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My 7 Keys to a Purposeful Life

In this article, I share my seven keys to a purposeful life the seven things I do that make me feel most alive and that my life is worth living.

Though the specifics vary from person to person, I think it’s crucial to work on these seven areas if you want to feel you have a purposeful life and be excited to live it.

Keys to a Purposeful Life #1: Have an Overarching Vision

It’s crucial for me to have an overarching vision for my life. This is a set of guiding principles and a big-picture view of life’s meaning and my role here. This acts as a strong foundation for all my actions and plans.

You can also call this your Life Purpose or your Ikigai, which is the Japanese term.

In my case, I see life as a journey of learning, enjoyment, advancement, and increasing spiritual knowledge. As such, my vision is to learn, grow and become spiritually wiser, while also remembering to enjoy and cherish the pleasures of life.

Everything else ties into this vision in one way or another. While I don’t neurotically check whether everything I do lines up with my overarching vision, I use it to guide my big decisions. If my relationships, work, hobbies or goals didn’t align with my Ikigai, I’d know it, and I’d feel myself withering on the vine.

This vision comes from extended study of philosophy, spirituality, science and psychology, and from my experience with what fulfills me most. It’s based on both objective and subjective facts.

Without this, life just passes me by, and I’m not really sure why I’m here. My purpose becomes vague and petty, and I lose verve. I don’t really feel alive.

Create the Vision

Here’s the thing: if you don’t have a conscious overarching vision for your life, you’ll likely end up with the tacit, uninspiring, generalised one that your family and friends live by. If you’re happy in life, no problem. But if you sense unrealised potential inside, you’re likely being stifled by this mundane vision. You need to live according to your own.

What is your raison d’etre? What is your life all about? Why are you alive?

If you don’t have clear, well-developed, authentic answers to these questions, or notice yourself resorting to platitudes, I doubt you have an Ikigai.

Don’t just choose any old vision for the sake of it. Look to your deepest yearnings and fascinations: these are the pillars of your vision, the beacons that guide your way.

Then you have to bring it down from the mind and into the concrete, 3D, nitty-gritty world by taking small actions over years and years.

This doesn’t mean you can only rest once you feel aligned: you’ll likely feel a deeper satisfaction and clarity the moment you realise your life calling.

Keys to a Purposeful Life #2: Passionate Career

Though many claim that passion is unimportant or even damaging in career, I beg to differ. I’ve known from a very young age that I had to make money by doing something that I loved, otherwise I wouldn’t lead a purposeful life. I lived for so long in an environment full of passionless adults that I dreaded getting older and having to work. I always knew it was crucial to have passion in career.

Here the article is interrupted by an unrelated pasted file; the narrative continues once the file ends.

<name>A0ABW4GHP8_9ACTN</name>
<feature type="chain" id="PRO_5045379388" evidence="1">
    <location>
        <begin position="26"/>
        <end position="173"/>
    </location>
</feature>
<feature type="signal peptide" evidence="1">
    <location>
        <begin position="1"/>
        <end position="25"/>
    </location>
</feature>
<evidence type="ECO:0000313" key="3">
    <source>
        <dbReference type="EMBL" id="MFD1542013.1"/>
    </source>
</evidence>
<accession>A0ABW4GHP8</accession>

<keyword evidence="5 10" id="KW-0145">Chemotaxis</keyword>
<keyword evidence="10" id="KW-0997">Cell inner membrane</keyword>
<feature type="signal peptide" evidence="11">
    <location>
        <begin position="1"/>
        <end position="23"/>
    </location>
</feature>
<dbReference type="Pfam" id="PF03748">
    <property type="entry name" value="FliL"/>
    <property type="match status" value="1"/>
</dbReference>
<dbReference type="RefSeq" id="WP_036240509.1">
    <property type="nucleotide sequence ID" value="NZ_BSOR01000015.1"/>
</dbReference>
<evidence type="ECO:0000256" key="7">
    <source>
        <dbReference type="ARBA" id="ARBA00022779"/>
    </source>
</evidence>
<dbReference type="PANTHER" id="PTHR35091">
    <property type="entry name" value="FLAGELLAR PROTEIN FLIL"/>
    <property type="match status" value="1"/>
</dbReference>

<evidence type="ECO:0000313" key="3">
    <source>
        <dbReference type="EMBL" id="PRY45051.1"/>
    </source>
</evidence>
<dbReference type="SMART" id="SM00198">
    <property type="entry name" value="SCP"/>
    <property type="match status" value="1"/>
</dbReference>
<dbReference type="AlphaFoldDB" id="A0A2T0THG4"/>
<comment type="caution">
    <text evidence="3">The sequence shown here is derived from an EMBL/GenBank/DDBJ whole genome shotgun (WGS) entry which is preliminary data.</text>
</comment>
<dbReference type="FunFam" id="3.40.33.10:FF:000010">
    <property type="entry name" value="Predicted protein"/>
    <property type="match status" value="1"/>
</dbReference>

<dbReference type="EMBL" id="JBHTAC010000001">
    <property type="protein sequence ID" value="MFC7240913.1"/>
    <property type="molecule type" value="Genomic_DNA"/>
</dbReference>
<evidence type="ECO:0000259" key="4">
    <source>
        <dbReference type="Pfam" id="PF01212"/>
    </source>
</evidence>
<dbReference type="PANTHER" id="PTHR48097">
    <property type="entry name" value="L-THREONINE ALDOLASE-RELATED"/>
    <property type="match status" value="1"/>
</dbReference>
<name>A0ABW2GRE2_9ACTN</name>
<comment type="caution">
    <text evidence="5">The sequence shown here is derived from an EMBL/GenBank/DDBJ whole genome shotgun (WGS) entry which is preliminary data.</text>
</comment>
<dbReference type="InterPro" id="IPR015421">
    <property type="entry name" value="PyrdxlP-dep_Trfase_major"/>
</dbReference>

Yet in my teens I got swept away by the tide of external expectations and almost became an actuary. It was only at the end of my degree that I realised I didn’t want to spend my life as a white-collar slave.

Roll on 5-10 years, I can gladly say that though I’m yet to reach the age of 30, I’m certain about what my passion is, and I’m getting close to building a full-time career from it. I know that my path is to be an entrepreneur.

And looking back now, I think I’d be seriously miserable if I had indeed become an actuary.

If this interests you, here are a few tips to make it happen. And yes, you must make it happen: nobody is going to give you it.

How to do it

After going through this process and being self-employed since I left university, I’m now convinced it’s possible to monetise any passion and make a career from it.

Though my goal here isn’t to disprove career myths, I will say that:

  • If I amn’t making money from it, I either lack experience, knowledge of the market, or technical know-how;
  • If monetising my passion kills it, I either haven’t found the right way to monetise it, or amn’t passionate enough;
  • If I doubt my ability to monetise it or whether it’s possible at all, I’m being too short-sighted;
  • If I don’t enjoy my work, I don’t enjoy my life.

It might help you to keep this in mind.

As for how to find your passion and make a living from it, I could make an entire course on this subject and will be writing more articles on it in the future. I’ll leave you with a few key tips:

  • Passion doesn’t preclude competence, hard work, and practicality – it fuels them;
  • Dream and be idealistic when forming the vision, then get practical;
  • Your passion should form part of your Ikigai or life purpose;
  • If you haven’t monetised it yet, it’s not your career;
  • The main hurdle is matching your dream to the market, then monetising it, but nowadays this is easier than ever;
  • Take lots and lots of action;
  • Be prepared for a struggle;
  • Think at least five years ahead.

Keys to a Purposeful Life #3: Meditation